The working group has visited Qatar to meet key institutions and individuals in the host country as the tournament draws closer. The visit focused on how developments will intensify before, during and after the tournament.
Article top media content
The UEFA working group on worker’s rights in Qatar has conducted its second visit to the 2022 World Cup hosts to continue on-site dialogue about the situation in the country in the run-up to the tournament at the end of next year.
Following an initial mission in August this year, the visit to Doha on 9 and 10 December aimed to continue the gathering of information about developments in Qatar through discussions and exchanges with authorities, institutions and individuals. The talks also reviewed major points of interest for the European football associations.
The working group used this visit to seek closer dialogue with various parties, including representatives of the Ministry of Foreign Affairs and Ministry Labour of Qatar, Qatar Football Association, and Supreme Committee for Delivery and Legacy who positively facilitated and supported the entire visit.
The group also met with representatives of Amnesty International, the Builders and Wood Workers’ International (BWI), International Labour Organization (ILO), National Human Rights Committee (NHRC), FIFA, and representatives from some of the respective local embassies.
Additionally, through the BWI, the group met with a group of migrant workers in order to understand their lived experience.
The visit, which culminated on UN Human Rights Day, came less than a year before the World Cup, which takes place from 21 November to 18 December 2022, and the discussions focused in particular on development efforts going into this final year.
The topics which were discussed included:
• Labour rights: Implementation of reforms and enforcement of laws
• The protection of freedom of the press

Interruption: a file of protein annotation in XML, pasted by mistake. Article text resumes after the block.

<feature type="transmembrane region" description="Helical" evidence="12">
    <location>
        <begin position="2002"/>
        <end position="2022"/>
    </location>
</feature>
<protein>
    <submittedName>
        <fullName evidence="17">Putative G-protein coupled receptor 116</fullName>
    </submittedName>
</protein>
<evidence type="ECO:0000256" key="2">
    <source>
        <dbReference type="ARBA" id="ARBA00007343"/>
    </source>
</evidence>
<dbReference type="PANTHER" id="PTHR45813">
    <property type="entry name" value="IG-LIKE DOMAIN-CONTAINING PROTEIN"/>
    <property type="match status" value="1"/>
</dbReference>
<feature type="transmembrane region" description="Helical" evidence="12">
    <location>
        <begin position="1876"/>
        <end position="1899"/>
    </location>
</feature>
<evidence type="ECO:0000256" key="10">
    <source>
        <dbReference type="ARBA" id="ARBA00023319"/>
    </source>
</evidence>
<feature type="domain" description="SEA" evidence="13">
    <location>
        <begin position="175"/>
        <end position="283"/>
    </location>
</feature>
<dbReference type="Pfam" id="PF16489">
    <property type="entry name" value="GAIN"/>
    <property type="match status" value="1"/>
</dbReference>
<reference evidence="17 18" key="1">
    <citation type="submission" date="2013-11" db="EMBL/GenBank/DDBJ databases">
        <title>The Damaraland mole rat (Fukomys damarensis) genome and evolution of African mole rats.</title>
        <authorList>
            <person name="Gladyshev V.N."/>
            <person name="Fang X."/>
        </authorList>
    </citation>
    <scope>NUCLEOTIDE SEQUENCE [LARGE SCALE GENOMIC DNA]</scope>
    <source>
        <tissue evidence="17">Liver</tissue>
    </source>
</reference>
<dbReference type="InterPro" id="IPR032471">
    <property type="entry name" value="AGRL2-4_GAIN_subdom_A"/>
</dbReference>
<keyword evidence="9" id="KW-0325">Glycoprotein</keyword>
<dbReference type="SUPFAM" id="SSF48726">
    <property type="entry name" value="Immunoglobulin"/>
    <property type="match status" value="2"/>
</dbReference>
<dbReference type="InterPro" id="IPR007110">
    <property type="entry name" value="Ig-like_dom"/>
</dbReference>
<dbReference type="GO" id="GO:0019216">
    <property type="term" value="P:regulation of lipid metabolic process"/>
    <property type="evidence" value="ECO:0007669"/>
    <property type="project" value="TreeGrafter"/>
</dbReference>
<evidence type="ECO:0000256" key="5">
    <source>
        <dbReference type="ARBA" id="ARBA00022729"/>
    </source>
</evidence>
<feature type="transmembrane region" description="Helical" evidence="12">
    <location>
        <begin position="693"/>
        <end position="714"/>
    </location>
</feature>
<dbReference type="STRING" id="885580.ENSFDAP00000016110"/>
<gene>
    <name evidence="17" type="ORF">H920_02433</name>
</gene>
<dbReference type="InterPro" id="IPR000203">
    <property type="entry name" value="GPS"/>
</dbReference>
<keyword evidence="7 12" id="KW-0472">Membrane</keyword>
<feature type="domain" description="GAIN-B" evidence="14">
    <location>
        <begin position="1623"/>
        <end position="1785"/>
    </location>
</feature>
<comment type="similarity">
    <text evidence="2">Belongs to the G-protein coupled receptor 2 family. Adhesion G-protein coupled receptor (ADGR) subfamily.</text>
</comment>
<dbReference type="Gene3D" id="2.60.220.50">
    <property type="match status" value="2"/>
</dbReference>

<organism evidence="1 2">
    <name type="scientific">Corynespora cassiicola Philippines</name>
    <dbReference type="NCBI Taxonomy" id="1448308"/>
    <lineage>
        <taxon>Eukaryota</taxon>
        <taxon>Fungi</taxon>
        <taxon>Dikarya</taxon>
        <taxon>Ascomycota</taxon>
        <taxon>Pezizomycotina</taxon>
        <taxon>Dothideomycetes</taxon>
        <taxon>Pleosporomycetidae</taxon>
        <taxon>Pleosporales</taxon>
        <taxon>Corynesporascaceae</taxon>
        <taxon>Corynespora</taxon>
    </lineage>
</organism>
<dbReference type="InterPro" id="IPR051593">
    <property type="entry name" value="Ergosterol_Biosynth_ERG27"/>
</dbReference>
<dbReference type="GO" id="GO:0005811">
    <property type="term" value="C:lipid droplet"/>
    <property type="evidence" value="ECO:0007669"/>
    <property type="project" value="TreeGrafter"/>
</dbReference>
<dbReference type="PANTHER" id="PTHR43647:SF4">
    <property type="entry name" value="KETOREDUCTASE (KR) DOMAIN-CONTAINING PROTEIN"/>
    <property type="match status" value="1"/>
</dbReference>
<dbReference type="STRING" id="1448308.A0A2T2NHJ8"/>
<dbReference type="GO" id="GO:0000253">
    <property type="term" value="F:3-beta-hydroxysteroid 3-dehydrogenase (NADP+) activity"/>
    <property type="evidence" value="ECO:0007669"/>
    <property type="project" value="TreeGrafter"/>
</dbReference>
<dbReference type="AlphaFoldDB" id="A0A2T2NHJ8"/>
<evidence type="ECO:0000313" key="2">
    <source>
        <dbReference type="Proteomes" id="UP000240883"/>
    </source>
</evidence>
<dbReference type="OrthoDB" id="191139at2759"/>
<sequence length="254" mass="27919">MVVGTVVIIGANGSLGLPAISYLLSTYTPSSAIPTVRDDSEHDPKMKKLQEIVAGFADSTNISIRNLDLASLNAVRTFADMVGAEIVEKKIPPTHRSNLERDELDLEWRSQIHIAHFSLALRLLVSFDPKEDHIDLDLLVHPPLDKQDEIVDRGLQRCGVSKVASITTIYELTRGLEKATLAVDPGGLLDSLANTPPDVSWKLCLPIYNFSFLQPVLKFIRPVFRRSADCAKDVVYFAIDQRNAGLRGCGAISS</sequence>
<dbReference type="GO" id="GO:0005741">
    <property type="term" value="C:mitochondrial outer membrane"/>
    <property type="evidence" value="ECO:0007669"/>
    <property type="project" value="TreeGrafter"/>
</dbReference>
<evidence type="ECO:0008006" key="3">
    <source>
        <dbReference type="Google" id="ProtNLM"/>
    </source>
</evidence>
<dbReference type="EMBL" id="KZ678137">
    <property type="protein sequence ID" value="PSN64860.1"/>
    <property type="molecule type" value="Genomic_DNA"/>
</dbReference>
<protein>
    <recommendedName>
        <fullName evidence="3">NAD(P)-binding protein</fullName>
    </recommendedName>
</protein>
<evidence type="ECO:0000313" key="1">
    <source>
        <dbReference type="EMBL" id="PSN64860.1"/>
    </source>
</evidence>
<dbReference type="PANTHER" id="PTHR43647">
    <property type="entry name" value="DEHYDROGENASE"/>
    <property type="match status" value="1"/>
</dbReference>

• Fan engagement and tournament involvement
• The importance of anti-discrimination, in particular women’s rights and LGBTQ+ safety and inclusion
• Human rights due diligence checks throughout the supply chain
The group’s visit to Doha also looked to widen the scope of interaction with additional active parties. This included potential new discussions concerning migrant workers in the hospitality industry, a sector which is coming more to the fore as the tournament approaches given infrastructure projects are being finalised or entering their final stage of construction.
The visit also focused on collecting more detailed information on the legacy aspect, and what the country and institutions involved will do to ensure that the positive developments that have taken place will endure after the tournament.
The visit reinforced that the tournament continues to be a catalyst for positive change and also helped to define the direction of future visits to the World Cup host country that are due to take place throughout 2022 and 2023.
The participants included representatives of the UEFA working group’s member associations from England, Germany, Netherlands, Norway, Russia, Sweden, Switzerland, and UEFA administration members Michele Uva, Emily Shaw, Sara Holmgren and Laura Piccolo alongside FIFA representatives Nodar Akhalkatsi and Andreas Graf. Additionally, representatives from two further Nordic football associations (Denmark and Finland) joined the UEFA working group.
Michele Uva, UEFA's football and social responsibility director and member of the UEFA working group, said: “All 55 UEFA member associations are working together in order to align all interactions, questions and exchanges with the FIFA World Cup hosts, as well as with various institutions and unions, regarding matters of human rights and labour rights in Qatar.
“I would like to thank the Qatar Supreme Committee for their access, openness and their willingness to discuss all issues. Additionally, I’d like to thank the independent organisations and individuals for their collaboration.”